Abstract (down) Urbanization has proceeded at an unprecedented speed in China during the last 20 years, resulting in extensive natural landscapes being transformed into impervious surface. The “ghost city” phenomenon has emerged due to the unreasonable urban expansion which far exceeds the actual demand of human habitat. Previously, few research studies have provided objective and sufficient knowledge with regard to identify “ghost cities” and their spatial distribution. In this paper, we proposed an effective and feasible framework to monitor and evaluate “ghost cities” utilizing nighttime light imagery obtained from day-night band (DNB) of Visible Infrared Imaging Radiometer Suite (VIIRS). We established a “ghost city” index (GCI) to quantify the intensity of the phenomenon in the northeast of China, and analyzed the spatial pattern of “ghost cities” for different GCI classes. Our results indicate that the intensity of “ghost city” phenomenon decrease from regions adjacent to the border to interior areas, whilst regions with extremely high GCI are mostly districts and county cities. Tests of typical regions show that non-lit built-up area for high GCI regions is spatially clustered and low population regions have a high tendency to suffer from the “ghost city” phenomenon. Therefore, our findings provide a spatial-explicit insight into the “ghost city” phenomenon, and consequently can be beneficial to assist sustainable urban planning.  
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  ISSN 0197-3975 ISBN Medium  
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  Notes Approved no  
  Call Number LoNNe @ kyba @ Serial 1773  
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Author Zhang, A., Li, W., Wu, J., Lin, J., Chu, J., & Xia, C. url  doi
openurl 
  Title How can the urban landscape affect urban vitality at the street block level? A case study of 15 metropolises in China Type Journal Article
  Year 2020 Publication Environment and Planning B: Urban Analytics and City Science Abbreviated Journal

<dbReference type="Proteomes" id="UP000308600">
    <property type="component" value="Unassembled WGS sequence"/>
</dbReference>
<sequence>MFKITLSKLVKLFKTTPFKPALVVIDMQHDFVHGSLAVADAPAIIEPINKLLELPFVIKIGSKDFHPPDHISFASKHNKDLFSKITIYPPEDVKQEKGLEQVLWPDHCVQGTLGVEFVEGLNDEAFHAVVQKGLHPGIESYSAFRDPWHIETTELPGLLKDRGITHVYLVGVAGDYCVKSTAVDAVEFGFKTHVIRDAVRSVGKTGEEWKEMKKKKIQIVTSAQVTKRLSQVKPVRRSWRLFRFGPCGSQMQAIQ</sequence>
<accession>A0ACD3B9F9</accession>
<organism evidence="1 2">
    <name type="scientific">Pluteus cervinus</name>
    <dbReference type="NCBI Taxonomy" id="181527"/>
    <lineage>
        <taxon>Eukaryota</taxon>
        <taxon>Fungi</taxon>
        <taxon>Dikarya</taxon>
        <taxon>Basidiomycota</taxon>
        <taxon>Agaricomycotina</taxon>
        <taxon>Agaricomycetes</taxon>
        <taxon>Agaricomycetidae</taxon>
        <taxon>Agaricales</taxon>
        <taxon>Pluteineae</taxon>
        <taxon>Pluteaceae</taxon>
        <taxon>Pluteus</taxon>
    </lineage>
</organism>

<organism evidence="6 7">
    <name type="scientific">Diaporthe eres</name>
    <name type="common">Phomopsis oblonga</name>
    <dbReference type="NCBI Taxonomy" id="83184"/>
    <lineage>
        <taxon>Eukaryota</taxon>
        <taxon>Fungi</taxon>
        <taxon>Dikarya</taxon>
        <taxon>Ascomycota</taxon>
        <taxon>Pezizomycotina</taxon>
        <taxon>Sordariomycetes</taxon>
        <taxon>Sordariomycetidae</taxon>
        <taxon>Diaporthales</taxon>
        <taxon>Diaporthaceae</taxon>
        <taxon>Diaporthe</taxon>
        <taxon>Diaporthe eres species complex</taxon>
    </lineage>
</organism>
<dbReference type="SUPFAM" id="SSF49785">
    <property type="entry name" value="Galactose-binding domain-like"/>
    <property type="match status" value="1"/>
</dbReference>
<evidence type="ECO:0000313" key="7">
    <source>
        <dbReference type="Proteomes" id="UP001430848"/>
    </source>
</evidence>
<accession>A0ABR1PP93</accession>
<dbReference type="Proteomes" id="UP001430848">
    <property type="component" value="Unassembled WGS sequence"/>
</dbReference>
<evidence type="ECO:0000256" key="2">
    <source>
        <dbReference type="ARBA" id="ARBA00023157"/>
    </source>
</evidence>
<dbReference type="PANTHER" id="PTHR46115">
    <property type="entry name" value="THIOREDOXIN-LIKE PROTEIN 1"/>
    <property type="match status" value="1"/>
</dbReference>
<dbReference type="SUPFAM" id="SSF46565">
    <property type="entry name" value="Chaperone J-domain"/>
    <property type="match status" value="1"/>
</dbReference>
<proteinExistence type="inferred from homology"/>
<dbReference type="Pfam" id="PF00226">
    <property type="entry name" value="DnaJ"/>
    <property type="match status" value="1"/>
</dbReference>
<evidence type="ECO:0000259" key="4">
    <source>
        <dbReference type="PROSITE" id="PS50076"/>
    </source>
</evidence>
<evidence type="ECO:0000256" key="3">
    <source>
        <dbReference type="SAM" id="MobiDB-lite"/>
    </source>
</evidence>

Volume Issue Pages  
  Keywords Remote Sensing  
  Abstract (down) Urban vitality, as a metric, measures the attractiveness and competitiveness of a city and is a driver of development. As the physical and social space of human activities, the urban landscape has close connections with urban vitality according to classical theories. However, limited quantitative criteria for the urban landscape and gaps between macro urban planning and micro design create difficulties when constructing a vibrant city. In this study, we quantitatively examined the relationship between the urban landscape and urban vitality at the street block level using geospatial open data to discover where, how, and to what extent we could improve urban vitality, taking 15 Chinese metropolises as a case study. Results indicate that, among the three aspects of the urban landscape considered, the city plan pattern has the highest effect on stimulating vitality, followed by the land use and the patterns of building form. Specifically, the three-dimensional form of buildings has a greater effect than a two-dimensional form. In addition, convenient transportation, a compact block form, diverse buildings, mixed land use, and high buildings are the main characteristics of vibrant blocks. The results also show that the effects of the urban landscape have spatial variations and obvious diurnal discrepancies. Furthermore, over 20 and 33% of the blocks in these cities are identified as low-vitality blocks during the day and night, respectively, and are then categorized into six different types. The identification of the common characteristics of these low-vitality blocks can be taken as references for designing a vibrant urbanity.  
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  Call Number IDA @ intern @ Serial 2946  
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Author Xia, C.; Yeh, A.G.-O.; Zhang, A. url  doi